As the king’s daughter, she has spent a good portion of her childhood learning how to be dignified: in all her mannerisms, and in every word that comes out of her mouth. It was a subject she studied to death; a subject that now clung to her like a second skin. So when she first saw the city’s greatest warrior ride through the streets in all his unrefined splendour, all she could do was sigh, and fall in love.
Looking back on her past, she’s amazed at her own naivety. Why did she insist that her relationship and her feelings towards the warrior would stay the same, even after they got married? His ruggedness was part of his charm, and unrefined as he is, she didn’t mind, because she was the princess while he would be her knight. He wasn’t supposed to have even the slightest of chances to become the king, even if he married her, because she had more than enough brothers. He was supposed to stay as her husband, the one who fights for her, the one who fights for the sake of the whole nation and not the one who rules it…if he had, she would’ve gladly bore with his coarse and unrefined behaviour, because that was part of who he is.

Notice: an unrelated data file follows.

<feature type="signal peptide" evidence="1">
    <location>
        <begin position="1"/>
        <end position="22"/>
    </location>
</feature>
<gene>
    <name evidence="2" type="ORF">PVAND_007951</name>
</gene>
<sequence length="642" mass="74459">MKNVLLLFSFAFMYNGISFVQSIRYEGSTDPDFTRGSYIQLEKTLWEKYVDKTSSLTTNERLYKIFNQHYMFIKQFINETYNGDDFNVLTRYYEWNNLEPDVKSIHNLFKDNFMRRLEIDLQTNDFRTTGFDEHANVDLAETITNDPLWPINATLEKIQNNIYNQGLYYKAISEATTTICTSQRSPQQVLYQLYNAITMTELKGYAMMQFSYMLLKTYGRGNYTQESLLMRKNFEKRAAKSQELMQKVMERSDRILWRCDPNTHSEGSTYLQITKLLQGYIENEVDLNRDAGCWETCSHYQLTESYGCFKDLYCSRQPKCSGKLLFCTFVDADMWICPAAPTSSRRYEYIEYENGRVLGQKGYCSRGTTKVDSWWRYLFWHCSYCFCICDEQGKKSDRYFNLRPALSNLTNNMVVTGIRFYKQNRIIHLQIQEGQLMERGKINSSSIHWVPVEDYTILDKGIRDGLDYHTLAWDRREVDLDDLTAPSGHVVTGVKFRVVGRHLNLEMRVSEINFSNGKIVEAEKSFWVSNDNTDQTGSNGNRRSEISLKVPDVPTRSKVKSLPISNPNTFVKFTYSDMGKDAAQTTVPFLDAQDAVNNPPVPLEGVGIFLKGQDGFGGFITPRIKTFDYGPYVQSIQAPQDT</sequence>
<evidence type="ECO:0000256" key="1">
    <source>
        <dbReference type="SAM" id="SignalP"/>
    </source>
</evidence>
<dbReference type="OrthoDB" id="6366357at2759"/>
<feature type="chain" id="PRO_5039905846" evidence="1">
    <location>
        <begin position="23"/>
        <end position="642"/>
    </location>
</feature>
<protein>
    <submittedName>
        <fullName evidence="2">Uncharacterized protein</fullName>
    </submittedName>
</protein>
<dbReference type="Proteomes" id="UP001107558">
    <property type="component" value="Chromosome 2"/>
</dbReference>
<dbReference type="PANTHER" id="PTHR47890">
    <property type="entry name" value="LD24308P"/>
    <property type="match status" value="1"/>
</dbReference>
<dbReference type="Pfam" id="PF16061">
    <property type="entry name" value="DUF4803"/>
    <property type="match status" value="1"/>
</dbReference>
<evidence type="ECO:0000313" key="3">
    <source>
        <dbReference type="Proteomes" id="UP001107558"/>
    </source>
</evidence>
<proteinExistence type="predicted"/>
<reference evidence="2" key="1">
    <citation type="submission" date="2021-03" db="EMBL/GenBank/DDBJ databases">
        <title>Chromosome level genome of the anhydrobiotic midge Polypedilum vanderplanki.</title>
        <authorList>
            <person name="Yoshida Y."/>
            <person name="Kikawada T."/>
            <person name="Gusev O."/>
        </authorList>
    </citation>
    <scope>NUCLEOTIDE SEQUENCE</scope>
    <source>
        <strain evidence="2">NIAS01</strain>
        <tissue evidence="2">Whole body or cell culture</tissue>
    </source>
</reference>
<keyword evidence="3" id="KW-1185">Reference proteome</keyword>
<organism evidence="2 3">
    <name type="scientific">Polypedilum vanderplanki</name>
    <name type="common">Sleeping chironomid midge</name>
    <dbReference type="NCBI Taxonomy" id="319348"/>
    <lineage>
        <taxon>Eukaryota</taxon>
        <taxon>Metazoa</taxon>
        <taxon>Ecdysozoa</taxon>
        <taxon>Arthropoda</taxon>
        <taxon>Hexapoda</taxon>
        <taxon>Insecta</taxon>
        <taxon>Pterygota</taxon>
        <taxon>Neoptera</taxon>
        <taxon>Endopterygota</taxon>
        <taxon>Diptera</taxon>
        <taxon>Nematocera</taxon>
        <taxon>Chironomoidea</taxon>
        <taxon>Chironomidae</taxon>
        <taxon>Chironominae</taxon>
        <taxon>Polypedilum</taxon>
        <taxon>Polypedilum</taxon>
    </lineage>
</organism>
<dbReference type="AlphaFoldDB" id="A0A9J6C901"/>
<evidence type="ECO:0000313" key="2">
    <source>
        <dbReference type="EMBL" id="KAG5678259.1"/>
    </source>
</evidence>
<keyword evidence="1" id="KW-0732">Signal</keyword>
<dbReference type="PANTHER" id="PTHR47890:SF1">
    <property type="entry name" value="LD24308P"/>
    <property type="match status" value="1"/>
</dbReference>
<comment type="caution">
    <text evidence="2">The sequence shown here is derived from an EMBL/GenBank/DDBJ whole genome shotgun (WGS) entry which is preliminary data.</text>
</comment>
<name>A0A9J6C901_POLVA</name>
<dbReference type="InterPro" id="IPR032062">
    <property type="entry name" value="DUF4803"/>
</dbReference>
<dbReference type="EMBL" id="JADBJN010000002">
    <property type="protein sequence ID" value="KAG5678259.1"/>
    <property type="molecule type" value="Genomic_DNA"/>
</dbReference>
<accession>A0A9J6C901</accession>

But he’s the king now, in place of her dead father and brothers. And even though he mourned for them along with the rest of the citizens, he doesn’t change. He doesn’t learn to be like a king; a figure to be revered, feared, and respected. He takes the subject that had strangled her childhood and throws it back at her face, and continues to do primal victory chants and dances in the middle of the city – more than half-naked in front of everyone, including slaves, with his body slathered with layers of sweat!
Her face burns from anger or embarrassment, or both.
She watches his prancing figure through the slits in the curtains of her window, and finally understands what it means to hate someone.